Particularly true for defense, medical & GIS. Today it's done in a different way though,
    typically with 10 or 12bits per channel that are then converted through RGB lookups
    to a final greyscale output to relevant monitors. NVIDIA has a couple of relevant PDFs:

    http://www.nvidia.co.uk/content/quadro_fx_product_...
    http://www.nvidia.co.uk/docs/IO/40049/TB-04701-001...

    Still not quite there yet with fully native 48bit RGBA which used to be possible
    with old high-end tech, but not far off.

    Ian.
    Reply
  • lukarak - Thursday, November 20, 2014 - link

    This would be great for a cyclops, but i think humans have two eyes side by side so monitors with greater width than height are not all that illogical Reply
  • coburn_c - Thursday, November 20, 2014 - link

    Sure would make that 4 corner snap thing in Windows 10 useful. Reply
  • MamiyaOtaru - Friday, November 21, 2014 - link

    used a 5:4 for a long time (1280*1024) and currently have a 4:3 (1600*1200). Not a fan of increasingly wide screens, but this one does manage to look pretty damn weird even to me. Would be awesome to take to LANs, just for the looks Reply
  • robin051 - Saturday, November 22, 2014 - link

    Seriously, USB2.0? Reply
  • Backbutton - Wednesday, November 26, 2014 - link

    I never liked the 16:9, and wish 4:3 was available. It was marketing and cost cutting that pushed the consumer to embrace 16:9--good for watching videos, but not for practical/serious work.

    I still have my Eizo Nanao 17 inch 4:3 CRT--it is still working perfect, but I need to take it to the dump, no space for it.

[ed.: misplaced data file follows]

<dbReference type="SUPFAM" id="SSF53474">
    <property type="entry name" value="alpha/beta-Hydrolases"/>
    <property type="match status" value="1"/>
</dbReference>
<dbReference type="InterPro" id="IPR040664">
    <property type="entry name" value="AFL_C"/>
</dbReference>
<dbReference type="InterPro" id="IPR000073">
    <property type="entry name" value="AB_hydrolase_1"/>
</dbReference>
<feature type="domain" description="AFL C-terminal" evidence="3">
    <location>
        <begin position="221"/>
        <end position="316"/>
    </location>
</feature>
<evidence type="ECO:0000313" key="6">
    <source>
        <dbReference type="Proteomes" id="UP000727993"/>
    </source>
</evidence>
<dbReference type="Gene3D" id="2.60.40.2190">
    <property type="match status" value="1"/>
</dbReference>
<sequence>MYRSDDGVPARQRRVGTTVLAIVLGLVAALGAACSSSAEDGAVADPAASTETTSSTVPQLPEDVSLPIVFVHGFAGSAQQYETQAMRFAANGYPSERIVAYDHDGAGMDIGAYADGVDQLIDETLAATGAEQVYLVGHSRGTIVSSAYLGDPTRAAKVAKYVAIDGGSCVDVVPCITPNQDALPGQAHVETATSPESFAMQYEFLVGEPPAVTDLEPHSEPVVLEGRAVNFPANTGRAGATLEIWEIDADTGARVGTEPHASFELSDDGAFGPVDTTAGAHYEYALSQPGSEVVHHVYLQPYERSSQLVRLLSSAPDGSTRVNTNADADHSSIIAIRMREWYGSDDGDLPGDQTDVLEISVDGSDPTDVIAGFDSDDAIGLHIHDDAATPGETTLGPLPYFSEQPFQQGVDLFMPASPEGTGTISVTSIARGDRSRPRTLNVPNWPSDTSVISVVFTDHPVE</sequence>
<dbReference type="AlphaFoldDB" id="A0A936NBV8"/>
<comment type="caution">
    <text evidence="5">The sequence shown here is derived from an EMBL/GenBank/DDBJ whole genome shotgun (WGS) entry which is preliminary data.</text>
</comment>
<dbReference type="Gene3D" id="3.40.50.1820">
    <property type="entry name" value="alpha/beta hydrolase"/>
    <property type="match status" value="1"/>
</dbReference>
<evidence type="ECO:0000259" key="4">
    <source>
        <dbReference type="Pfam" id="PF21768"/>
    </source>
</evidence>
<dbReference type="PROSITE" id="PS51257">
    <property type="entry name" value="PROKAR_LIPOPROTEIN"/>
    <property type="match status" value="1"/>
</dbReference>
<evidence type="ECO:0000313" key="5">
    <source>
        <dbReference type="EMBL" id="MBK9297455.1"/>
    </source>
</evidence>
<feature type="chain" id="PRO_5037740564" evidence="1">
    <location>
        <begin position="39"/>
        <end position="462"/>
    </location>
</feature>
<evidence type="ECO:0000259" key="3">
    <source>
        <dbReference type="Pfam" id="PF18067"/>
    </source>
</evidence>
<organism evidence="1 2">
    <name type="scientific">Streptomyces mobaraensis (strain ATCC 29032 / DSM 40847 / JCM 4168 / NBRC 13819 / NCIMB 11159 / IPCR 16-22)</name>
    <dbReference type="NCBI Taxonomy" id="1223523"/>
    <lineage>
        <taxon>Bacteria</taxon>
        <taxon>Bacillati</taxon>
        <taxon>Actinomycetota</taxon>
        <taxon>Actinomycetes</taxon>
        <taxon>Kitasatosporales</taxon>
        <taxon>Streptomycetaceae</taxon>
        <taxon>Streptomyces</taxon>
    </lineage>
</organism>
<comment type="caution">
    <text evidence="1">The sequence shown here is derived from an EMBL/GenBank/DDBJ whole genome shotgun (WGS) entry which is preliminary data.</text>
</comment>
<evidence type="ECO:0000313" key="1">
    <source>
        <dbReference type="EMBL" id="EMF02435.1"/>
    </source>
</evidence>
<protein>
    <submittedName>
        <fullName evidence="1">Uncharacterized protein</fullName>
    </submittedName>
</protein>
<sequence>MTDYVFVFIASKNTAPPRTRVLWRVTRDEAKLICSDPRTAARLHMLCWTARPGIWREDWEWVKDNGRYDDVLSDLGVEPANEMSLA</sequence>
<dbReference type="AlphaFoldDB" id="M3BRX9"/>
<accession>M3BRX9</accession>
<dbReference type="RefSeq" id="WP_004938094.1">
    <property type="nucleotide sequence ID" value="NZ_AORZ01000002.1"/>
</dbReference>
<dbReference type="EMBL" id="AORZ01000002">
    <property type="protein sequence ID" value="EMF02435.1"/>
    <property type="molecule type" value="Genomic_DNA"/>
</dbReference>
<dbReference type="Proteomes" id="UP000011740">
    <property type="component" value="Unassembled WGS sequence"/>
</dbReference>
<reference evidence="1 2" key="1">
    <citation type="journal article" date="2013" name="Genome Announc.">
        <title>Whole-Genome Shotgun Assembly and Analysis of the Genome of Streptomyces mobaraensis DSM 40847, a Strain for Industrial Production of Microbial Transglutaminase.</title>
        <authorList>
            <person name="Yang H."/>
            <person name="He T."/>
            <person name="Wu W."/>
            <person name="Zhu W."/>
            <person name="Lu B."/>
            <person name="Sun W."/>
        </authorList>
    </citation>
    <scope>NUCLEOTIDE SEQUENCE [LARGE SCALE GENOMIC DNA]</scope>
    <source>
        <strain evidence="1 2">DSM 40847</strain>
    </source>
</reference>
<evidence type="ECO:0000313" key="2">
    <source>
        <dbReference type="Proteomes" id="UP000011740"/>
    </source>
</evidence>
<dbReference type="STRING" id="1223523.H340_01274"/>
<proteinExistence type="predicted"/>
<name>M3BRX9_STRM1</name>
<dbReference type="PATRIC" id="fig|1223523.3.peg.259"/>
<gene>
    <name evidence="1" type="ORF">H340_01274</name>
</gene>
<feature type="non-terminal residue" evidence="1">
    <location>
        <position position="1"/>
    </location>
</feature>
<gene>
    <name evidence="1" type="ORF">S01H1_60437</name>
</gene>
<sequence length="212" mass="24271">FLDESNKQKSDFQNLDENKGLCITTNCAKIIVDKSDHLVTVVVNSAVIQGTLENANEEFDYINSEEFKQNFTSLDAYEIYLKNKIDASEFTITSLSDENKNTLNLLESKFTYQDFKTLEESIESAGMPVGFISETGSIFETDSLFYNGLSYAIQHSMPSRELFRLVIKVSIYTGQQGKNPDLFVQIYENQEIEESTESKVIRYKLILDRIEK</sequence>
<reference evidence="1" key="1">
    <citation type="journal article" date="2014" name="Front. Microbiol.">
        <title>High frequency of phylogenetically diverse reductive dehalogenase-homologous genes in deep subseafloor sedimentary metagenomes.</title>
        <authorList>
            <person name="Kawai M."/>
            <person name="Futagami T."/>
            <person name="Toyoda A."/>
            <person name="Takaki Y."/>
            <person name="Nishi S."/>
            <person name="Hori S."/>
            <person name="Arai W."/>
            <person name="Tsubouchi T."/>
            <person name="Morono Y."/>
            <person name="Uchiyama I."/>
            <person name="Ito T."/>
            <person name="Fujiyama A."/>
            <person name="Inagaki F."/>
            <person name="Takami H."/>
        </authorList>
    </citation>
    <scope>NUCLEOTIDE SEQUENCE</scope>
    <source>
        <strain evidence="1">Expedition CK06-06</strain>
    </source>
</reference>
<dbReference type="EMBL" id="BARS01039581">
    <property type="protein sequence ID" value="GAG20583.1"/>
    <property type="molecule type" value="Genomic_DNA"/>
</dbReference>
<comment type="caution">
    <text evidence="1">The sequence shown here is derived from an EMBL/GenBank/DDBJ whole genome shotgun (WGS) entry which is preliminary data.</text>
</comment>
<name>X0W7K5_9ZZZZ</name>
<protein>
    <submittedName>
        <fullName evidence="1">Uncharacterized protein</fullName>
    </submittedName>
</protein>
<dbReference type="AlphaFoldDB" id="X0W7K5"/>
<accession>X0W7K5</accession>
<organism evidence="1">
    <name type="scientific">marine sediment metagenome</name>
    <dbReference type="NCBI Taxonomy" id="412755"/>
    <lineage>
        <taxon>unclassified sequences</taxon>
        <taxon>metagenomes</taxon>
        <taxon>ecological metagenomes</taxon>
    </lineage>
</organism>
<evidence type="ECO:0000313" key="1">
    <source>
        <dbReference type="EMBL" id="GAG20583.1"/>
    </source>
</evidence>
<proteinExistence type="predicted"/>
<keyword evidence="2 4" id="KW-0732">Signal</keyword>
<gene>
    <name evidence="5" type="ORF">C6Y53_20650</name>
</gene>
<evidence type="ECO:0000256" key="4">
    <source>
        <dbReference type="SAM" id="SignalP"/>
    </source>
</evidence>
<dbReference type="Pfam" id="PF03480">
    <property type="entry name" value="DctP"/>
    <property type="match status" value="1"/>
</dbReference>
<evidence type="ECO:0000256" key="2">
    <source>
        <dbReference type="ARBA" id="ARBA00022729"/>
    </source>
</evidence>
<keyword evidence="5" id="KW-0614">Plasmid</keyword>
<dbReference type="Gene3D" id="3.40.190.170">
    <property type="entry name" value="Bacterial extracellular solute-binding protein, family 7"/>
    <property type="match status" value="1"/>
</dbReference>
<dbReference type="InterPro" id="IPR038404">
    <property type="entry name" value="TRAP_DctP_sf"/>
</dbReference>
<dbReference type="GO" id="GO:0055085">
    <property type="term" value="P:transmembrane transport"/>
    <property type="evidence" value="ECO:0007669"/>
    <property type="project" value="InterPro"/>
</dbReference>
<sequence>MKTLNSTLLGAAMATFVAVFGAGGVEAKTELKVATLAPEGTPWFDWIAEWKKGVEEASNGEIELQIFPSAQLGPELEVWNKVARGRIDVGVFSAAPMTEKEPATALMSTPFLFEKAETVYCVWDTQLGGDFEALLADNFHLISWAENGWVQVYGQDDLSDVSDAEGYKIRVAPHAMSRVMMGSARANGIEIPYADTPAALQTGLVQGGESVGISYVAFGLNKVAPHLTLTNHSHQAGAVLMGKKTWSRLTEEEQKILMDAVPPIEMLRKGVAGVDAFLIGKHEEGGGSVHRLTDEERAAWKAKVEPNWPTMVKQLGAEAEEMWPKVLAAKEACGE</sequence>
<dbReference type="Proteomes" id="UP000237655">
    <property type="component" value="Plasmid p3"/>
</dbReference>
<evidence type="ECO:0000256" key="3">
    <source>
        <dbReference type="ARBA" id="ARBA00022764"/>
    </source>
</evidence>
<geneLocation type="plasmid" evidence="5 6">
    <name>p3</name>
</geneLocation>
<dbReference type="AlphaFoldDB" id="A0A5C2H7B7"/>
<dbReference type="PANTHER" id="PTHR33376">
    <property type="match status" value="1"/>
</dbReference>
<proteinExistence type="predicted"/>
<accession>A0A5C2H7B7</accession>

I got 2 Samsung 20" 4:3's at 1600 x 1200. When they were discontinued, I bought a Dell 20" 1600 x 1200 to keep as a spare.

    When I went on a consulting assignment, I requested that they get me a 20" Dell 1600 x 1200 or I would bring my own, because I wanted the vertical pixels. They said they would get me one, but then said they would get me a Dell 24" 1920 x 1200, rather than the 20" because it was cheaper (with their discount). I did not want one, but they said why not, you get the 1600 x 1200, plus 230 pixels more, so I agreed. I liked the Dell UH2410 1920 x 1200--it was great, after I left the assignment, I bought two of them for myself. And they are what I use now. I keep the three 20" 1600 x 1200 as spares, and don't use them because except for Eizo, no vendor sells such resolution anymore.

    I hope the 4:3's and 16:10's make a comeback. The more square screens are more naturally, and suitable. The 16:9 was such a bad idea.

    Also would like to see the same in TV's. I am still using my 27 inch Sony TV of 24 year vintage. It is on the blink, and that worries me--no where to obtain a replacement, and difficult to fix. The 4:3 27 inch is much better than a widescreen.
    Reply
  • everdark81 - Tuesday, December 02, 2014 - link

    It would be interesting to see a 1440x1440 display with a similar height to a typical 27" 2560x1440 monitor for placement on each side. Reply
  • mattlach - Monday, January 19, 2015 - link

    With a 21.5" 1920x1080 screen in portrait on either side, this could be the next perfect PLP setup...

    Can't find this screen for sale anywhere. Anyone know what it costs?
    Reply
  • TwoMetreBill - Monday, March 02, 2015 - link

    Any availability and pricing info yet? I've searched the web and only found pricing (but not availability) for Sweden at around $1,100 USD. Reply
  • wowlfie - Thursday, November 26, 2015 - link

    I really really wish they would make a 34 inch or larger square monitor. I use a 34 inch Benq right now but hate the narrowness of the wide screen profile. A square one negates portrait and landscape and merges them into one. Much better! Reply